Millennials are flooding the housing market. But what (and where) are they buying? That depends.
- Millennials are now the largest group of homebuyers.
- Fifty-two percent of older millennials are repeat buyers.
- Millennials are the generation most likely to receive financial assistance to buy.
Whether it's their love of avocado toast or their struggles to leave their parents' basements, millennials have been the butt of endless jokes over the last decade.
But now, these adults – those born between 1981 and 1998 – have not only emerged from those cellars, but they are also the largest group of homebuyers today, making up 37% of the overall share in 2021, according to data from the National Association of Realtors.
So it make sense for realtors, homebuilders and baby boomers looking to sell homes to pay attention to this group's homebuying habits and preferences, says Jessica Lautz, vice president of demographics and behavioral insights for the National Association of Realtors.
Here are findings from the 2021 National Association of Realtors' Home Buyers and Sellers Generational Trends report based on responses from 8,212 homebuyers who purchased a primary residence between July 2019 and June 2020.
Homeowner? Make that twice over
In the current hot housing market, millennials have been active buyers despite multiple hurdles like stiff competition, a shortage of homes, and the challenge of bidding against other buyers who don't need a bank loan and can pay all cash.
Not only that, most of them are repeat customers.
While 82% of younger millennials (ages 22 to 30) are first-time buyers, the majority (52%) of older millennials (aged 31-40) are repeat buyers.
These are millennials who are in their prime spending years and starting families.
"Many of them were moving to larger homes," says Lautz.
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Suburbs vs. urban centers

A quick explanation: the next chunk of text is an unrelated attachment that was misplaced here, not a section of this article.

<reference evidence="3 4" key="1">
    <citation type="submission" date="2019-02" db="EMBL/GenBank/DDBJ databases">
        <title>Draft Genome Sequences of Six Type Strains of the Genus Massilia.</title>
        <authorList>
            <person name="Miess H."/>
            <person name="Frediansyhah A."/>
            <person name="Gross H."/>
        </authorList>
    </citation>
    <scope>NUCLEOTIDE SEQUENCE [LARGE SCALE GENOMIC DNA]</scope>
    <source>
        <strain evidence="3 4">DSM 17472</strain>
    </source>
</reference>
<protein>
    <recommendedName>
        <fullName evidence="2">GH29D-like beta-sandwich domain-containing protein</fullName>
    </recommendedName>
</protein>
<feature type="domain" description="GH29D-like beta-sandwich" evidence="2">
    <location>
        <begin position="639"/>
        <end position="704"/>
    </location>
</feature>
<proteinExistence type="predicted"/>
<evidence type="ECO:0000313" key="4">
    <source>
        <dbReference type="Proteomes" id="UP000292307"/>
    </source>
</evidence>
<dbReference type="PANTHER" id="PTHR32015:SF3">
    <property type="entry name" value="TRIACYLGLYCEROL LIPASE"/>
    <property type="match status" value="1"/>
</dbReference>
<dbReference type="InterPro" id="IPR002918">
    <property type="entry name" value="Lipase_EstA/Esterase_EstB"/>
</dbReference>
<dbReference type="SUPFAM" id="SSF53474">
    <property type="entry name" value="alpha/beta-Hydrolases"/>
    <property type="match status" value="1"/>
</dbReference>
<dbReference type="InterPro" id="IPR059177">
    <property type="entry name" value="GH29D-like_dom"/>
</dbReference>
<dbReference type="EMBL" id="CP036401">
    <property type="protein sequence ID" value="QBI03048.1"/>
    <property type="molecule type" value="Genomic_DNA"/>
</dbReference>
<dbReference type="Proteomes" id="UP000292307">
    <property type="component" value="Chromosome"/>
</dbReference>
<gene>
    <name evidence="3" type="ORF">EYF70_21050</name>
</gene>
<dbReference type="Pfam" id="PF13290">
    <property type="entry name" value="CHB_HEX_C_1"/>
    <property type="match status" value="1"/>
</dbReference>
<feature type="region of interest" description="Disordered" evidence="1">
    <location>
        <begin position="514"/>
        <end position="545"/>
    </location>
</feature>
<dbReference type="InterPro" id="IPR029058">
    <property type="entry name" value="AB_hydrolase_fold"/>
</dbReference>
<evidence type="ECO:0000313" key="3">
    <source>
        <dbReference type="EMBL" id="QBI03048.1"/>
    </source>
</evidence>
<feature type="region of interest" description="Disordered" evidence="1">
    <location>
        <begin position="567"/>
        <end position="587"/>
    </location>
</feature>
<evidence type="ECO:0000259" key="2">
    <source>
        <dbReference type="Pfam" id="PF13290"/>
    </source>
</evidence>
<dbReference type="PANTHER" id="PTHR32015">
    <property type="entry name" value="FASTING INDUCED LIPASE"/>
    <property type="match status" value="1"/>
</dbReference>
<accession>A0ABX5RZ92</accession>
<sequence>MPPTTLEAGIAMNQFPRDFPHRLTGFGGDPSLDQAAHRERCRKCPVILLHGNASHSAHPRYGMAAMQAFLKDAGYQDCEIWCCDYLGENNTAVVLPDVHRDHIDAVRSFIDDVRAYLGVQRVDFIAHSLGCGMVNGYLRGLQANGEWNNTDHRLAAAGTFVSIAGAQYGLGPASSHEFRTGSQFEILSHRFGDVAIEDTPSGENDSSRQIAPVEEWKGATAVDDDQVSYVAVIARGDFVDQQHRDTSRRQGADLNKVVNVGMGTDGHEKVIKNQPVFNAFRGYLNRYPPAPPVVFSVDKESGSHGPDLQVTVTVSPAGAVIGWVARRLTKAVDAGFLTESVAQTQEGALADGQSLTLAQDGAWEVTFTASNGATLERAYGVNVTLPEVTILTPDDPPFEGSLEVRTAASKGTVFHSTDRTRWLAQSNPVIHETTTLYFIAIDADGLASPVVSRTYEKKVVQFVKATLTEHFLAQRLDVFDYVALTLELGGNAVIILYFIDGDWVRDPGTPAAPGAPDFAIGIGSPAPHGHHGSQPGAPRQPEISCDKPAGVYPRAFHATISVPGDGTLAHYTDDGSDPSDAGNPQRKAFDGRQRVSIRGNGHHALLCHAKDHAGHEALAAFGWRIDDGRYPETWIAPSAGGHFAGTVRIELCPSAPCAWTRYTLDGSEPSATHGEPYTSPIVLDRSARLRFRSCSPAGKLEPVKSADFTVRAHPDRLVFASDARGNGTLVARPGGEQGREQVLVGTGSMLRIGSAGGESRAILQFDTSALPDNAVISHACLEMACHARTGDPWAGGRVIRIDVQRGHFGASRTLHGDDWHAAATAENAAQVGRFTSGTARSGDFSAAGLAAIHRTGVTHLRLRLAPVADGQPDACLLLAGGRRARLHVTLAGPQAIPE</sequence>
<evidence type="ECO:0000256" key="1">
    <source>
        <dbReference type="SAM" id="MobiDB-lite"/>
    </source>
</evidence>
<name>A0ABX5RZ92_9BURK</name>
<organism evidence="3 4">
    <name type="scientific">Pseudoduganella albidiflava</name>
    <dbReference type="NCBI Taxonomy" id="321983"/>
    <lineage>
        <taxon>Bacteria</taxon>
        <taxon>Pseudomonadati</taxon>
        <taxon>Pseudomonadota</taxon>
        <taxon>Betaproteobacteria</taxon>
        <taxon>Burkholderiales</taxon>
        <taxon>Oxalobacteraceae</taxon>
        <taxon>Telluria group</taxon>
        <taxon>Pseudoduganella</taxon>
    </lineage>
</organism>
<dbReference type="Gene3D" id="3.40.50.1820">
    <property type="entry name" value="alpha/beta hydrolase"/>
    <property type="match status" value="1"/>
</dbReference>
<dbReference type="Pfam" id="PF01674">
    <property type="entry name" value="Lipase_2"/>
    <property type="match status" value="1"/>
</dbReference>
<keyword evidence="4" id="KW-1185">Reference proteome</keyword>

Fifty-four percent of homes purchased by homebuyers 31 to 40 – older millennials – were in a suburb or subdivision. Being close enough to an urban center was important with "convenience to workplace" being cited by 74% of younger millennials (22 to 30) saying that was the deciding factor.
While environmentally friendly features were important to them, such as efficient heating and cooling systems, commuting costs were of the utmost importance when deciding on a home, with 44% of younger millennials and 38% of older millennials ranking it above energy-efficient appliances, solar panels and energy-efficient lighting.
"The younger millennials overwhelmingly answered that they prefer to live closer to work, as many don't want a long commute and this was evident in their buying habits," says Lautz.
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A helping hand
Millennials were most likely to receive financial assistance from a relative or a friend, compared with other generations.
Twenty-three percent of younger millennials and 17% of older millennials received a gift from family or friends to buy a home. However, the majority used savings and nearly one-third of older millennials used proceeds from their past home sale for the down payment.
Hurdles to homeownership
“What we are seeing from the data is that millennials do have a lot of hurdles to enter homeownership, not just housing affordability and low inventory today but also due to student loan debt and high rental costs,” says Lautz.
For the first time on record, rental price growth rose by double digits, increasing 11.5% year over year to a median of $1,633 in August, according to a recent Realtor.com report, making it harder to save for a down payment.
Among successful homebuyers, 43% of younger millennials and 37% of older millennials had student loan debt, with median amounts of $25,000 and $33,000, respectively. These buyers were able to enter the housing market, but they had to make financial sacrifices and find more affordable locations, and some did receive parental help.
Buyers who had student debt, purchased homes that were 19% less expensive than those without student debt, even when controlling for family help, size, and location of the home purchased.
Fixer-uppers are not a deal-breaker
Twenty-five percent of younger millennials said they compromised on the condition of a home, the most of any group, according to National Association of Realtors data.
"What we do see is that millennials as homebuyers are actually purchasing older homes that need a little bit of work," says Lautz. "It makes it more affordable."
So if baby boomers, who are currently the largest generation of home sellers, are listing a home that needs work, they likely will still find a buyer.
"If you don't have the time or the desire to put money into retrofitting the home before you list it for sale," says Lautz. "There may be a younger millennial who's willing to undertake DIY (Do-it-yourself) projects and repairs."
Swapna Venugopal Ramaswamy is the housing and economy reporter for USA TODAY. Follow her on Twitter @SwapnaVenugopal